I don’t see how I would have become an entrepreneur if I had never been to the US. The reason I say this is because when I was in India, my life was goal-oriented and I was closely following a check list which most Indians have. The checklist includes topping all classes, getting a high percentage to get admission into one of the top engineering colleges, then after graduation moving to the US. That was success.
That’s all I had dreamt of while in India. My life was really disciplined, with set time allotted to studying and then to playing cricket. There was no room for anything else. The best part was I was checking things off the list very easily. In 2001, I graduated from BITS, was offered a job at Oracle and moved to the US. I was successful! I was really happy for the first few months because I was living my dream. But US, the way it is gives a lot of free time. There was a great work-life balance, but I didn’t know what to do with my free time.
That set me thinking, if I was indeed living my dream, why was I dissatisfied? I figured then that I didn’t check things off MY checklist. I had checked things off a checklist handed to me by the society I came from which thought of successful as having a secure money source. I don’t grudge it, because it also made me disciplined, but I realized that I really didn’t know what I wanted. I was answering some basic questions on my passions and interests. This drew me to the arts.
I had always admired art and artists, but I never attempted them when I was in India as there was no time for them. In the US, I ventured into volunteering for theatre and became part of an Indian theatre group which performed not only in California but also in different parts of India. I learnt to act, sing and dance, in fact, I also performed a few steps of Bharatanatyam on stage as part of our production! I had never imagined I would dance on stage!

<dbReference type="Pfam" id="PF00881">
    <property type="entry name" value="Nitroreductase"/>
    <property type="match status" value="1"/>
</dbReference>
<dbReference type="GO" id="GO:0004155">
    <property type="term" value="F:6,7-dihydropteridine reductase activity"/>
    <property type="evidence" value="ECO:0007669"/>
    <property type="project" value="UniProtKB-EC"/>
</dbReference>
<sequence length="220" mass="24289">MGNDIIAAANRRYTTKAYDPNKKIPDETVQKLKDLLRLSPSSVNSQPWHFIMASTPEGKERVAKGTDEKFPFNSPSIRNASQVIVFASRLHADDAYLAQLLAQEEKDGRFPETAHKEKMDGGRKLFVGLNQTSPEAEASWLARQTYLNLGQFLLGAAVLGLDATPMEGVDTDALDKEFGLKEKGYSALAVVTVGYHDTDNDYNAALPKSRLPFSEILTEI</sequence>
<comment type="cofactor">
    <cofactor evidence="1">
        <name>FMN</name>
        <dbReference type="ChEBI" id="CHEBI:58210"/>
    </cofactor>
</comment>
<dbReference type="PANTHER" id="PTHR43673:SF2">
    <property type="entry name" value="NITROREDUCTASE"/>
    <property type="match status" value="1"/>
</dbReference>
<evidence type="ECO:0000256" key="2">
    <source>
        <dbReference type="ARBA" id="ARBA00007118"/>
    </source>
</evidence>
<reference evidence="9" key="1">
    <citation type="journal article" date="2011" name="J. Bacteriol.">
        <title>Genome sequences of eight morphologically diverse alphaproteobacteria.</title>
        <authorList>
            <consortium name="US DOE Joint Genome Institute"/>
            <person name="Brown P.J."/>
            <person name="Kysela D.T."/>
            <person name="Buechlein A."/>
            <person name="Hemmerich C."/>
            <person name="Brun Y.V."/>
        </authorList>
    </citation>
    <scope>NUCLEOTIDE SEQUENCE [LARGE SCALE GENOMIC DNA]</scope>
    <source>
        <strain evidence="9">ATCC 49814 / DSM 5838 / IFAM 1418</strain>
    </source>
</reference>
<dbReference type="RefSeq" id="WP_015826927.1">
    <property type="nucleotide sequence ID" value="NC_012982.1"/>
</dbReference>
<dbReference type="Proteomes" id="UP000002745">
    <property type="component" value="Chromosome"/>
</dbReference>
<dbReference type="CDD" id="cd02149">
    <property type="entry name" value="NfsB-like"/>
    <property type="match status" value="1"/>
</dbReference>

This opened my mind to several possibilities that exist in this universe and lay the foundation for my company, but of course I didn’t know it then. Theatre taught me a lesson that I couldn’t have learnt elsewhere – it taught me to respect individual expertise and give room to individual creative expression. That was how all the plays came together; all the experts collaborated to give life to a stage creation within set parameters. I realized the power of bringing together several creative minds, something I practice till date.
I also dabbled in making short films and started learning Carnatic music, which I never attempted while staying in South India for a major part of my life! I found that I had become more of an India living outside India, whereas while I was in India the goal was to be in the US! I had found my flow by then; I enrolled in animation and screenwriting courses and trained my creative thoughts. I enjoyed animation along with music theatre and films. I also had my Oracle job, but the journey had by now become confusing because I couldn’t figure where all this was leading. I desired to combine technology with creativity, but I didn’t know the way then.
Then I moved to Singapore for an MBA. I got totally involved in the one-year program and completely forgot about the newfound love of art. After graduation I started applying for jobs in the animation Industry. I focused on being hired as a product manager in some of the well-known companies. Unfortunately or fortunately for me, the economy had crashed then and most companies had a hiring freeze. That set me thinking about the dream that I had harboured while in the US.
Incidentally, during my MBA we had played simulation games to understand organizational behaviour. I remembered the empowerment I felt when I played those games. The games helped me instantly understand the consequences of my decisions. They showed my failings and gave me several chances to improve, while teaching me all about organizational behaviour. That gave birth to Knolskape. I knew that nothing could be better than learning by watching the consequences of one’s actions.
It was incubated at INSEAD in Singapore, with most of the top MBA colleges as our clients. Soon we expanded to India to assist a lot of big companies in leadership and training, sales and marketing, finance and accounting, technology management, and programming. I didn’t know in 2001 that my dabbling into the arts would lead to the idea of experiential learning!
It changed me deep inside as a person where I started looking at life as more than a checklist, as more than an achievement game. It made life about moments and enjoying the newness in similar situations, like our simulation games. Now that I am back in India, it is quite easy for me lose myself in its pace, but having learnt by experience once, I do not take my environment for granted. I appreciate all that I never saw before while I was raised in India. I cannot say if I would have had the same journey if I had chosen to stay in India in 2001, but I know that I would have it no other way if I had to choose again.